jc travels


“Hej” is hello, in Swedish. It’s pronounced like “hey”, which I’ve found to be rather disarming, because it makes strangers seem like old friends – even in the most unexpected of places. Whether it be at an information desk, convenience store, or even in an elevator – the “Hej!” always catches me off guard and I get pretty flustered when I turn around and see an unfamiliar face. “Oh, uh, hey!”

In general, the Swedes are quite nice and we’ve had a pleasant time exploring the rest of Stockholm.

Apart from fika-ing our way across the city, we were able to do some sight-seeing and window-shopping too (emphasis on “window”, considering the fact that everything here is out of my affordable range, and then some).

But let’s get to the good stuff. Here are the highlights from the past couple of days in Stockholm.

Nytorget Urban Deli, Söder
This is a pretty sweet spot. Not very often will you find a market with a bar, café, and full-on restaurant inside.

The restaurant serves food with fresh ingredients sourced straight from the market itself – which is stocked with not only your classic grocery store inventory, but with tons of hip, trendy foods and snacks too. Oh, and it smells like freshly baked kanelbulle in there. If there’s one marketing tactic that never fails to work on me, it’s places that smell like freshly baked goods. I just can’t say no.

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One of things that are very easily overlooked when moving to another country are the country-specific holidays. It wasn’t too long ago that I found out that we had work off today. Today is the Tag der Deutschen Einheit (Germany Unity Day) – Germany’s national holiday to celebrate the anniversary of the German Reunification about 24 years ago. Luckily I still had enough time to plan a last-minute getaway.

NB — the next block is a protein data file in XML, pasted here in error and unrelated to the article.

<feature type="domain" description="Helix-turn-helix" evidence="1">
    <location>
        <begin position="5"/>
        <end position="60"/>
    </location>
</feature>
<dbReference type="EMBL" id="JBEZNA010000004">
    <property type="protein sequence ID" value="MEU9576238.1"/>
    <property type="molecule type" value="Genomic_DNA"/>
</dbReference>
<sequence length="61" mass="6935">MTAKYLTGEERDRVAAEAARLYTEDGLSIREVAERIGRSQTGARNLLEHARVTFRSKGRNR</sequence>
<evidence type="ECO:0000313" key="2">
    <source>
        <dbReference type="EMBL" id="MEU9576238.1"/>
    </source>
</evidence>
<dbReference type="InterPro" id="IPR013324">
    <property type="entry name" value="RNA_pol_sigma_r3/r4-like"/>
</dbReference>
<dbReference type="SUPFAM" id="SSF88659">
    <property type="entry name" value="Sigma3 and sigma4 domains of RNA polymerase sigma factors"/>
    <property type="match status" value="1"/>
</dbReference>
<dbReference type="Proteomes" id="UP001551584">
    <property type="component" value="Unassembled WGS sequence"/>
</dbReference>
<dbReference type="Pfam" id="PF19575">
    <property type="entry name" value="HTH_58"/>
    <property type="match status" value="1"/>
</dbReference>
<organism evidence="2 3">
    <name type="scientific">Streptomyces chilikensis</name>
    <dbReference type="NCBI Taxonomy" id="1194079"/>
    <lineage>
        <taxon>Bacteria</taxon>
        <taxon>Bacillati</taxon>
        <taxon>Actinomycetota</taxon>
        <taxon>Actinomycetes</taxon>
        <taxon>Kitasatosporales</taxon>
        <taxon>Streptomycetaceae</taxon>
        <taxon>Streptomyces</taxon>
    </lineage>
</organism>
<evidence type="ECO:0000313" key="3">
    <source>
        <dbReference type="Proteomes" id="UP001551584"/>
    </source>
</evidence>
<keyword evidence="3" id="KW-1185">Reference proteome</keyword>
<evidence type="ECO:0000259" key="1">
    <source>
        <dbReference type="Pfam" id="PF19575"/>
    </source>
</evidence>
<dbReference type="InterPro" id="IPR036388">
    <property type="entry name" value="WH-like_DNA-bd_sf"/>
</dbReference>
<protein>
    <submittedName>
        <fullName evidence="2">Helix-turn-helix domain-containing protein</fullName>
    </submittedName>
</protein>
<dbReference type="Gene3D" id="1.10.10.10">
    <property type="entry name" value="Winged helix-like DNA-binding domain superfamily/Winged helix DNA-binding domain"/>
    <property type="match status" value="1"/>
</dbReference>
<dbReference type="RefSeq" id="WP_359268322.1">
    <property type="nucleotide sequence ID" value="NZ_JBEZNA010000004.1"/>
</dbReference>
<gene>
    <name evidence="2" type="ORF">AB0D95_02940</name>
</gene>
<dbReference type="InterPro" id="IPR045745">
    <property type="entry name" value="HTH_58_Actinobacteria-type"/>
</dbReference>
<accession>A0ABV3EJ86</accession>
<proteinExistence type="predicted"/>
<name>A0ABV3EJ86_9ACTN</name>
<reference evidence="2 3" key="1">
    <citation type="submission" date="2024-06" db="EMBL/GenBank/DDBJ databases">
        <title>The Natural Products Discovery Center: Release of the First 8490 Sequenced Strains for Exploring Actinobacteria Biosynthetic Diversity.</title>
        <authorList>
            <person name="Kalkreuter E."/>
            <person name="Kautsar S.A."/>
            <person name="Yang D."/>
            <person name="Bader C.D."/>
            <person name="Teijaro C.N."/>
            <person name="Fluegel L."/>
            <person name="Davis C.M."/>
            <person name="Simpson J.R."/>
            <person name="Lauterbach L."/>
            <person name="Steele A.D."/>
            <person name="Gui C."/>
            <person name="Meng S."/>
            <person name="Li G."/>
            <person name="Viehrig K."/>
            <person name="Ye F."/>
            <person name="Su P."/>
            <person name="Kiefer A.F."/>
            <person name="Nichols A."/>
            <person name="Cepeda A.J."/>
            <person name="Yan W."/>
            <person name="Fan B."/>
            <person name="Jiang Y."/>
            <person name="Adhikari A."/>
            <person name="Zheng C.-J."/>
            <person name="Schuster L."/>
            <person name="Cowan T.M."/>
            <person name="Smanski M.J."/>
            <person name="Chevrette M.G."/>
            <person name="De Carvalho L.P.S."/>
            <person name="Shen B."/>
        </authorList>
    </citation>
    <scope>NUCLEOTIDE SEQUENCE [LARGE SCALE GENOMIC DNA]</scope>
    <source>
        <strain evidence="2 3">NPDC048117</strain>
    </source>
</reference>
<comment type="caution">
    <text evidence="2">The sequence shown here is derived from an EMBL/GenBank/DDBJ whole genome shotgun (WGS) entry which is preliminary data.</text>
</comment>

Stockholm. Close enough to make sense for a long-weekend trip, but far enough for it to feel like an actual vacation. Sweden has been on the top of my travel destinations for a while now, as it’s made quite the name for itself in the design world which I’ve always been intrigued by.

After 3 meager hours of restless sleep last night, we hurried our last minute packing and were out the door and on our way to the airport before the sunrise. Taking the earliest flight from Berlin would give us more time to explore Stockholm, so I’d say it was worth sacrificing the sleep.

The flight was a short, 1 hour and 20 minute journey. The highlight of it though, was the delightful, warm raisin bun they serve mid-flight. Yum. Shockingly good for airplane food.

It was only a little before 10am when we descended into foggy Stockholm. It’s funny – my immediate impression of the airport was that it looked remarkably similar to an IKEA store. Yep, welcome to Sweden.

To get from the airport into the center of Stockholm, you hop on a short 20 minute ride aboard the Arlanda Express train. I can see why Stockholm is praised for their comfortable and convenient public transit – this train was equipped with free WiFi (so hard to come by in Europe), personal outlets on every seat, carpeted flooring, wooden-framed windows, and roomy, fully-upholstered armchairs. Oh, and Stockholm is in the top 5 most connected cities in the world? Free WiFi access everywhere. The Silicon Valley in me lives for these kinds of geeky conveniences.

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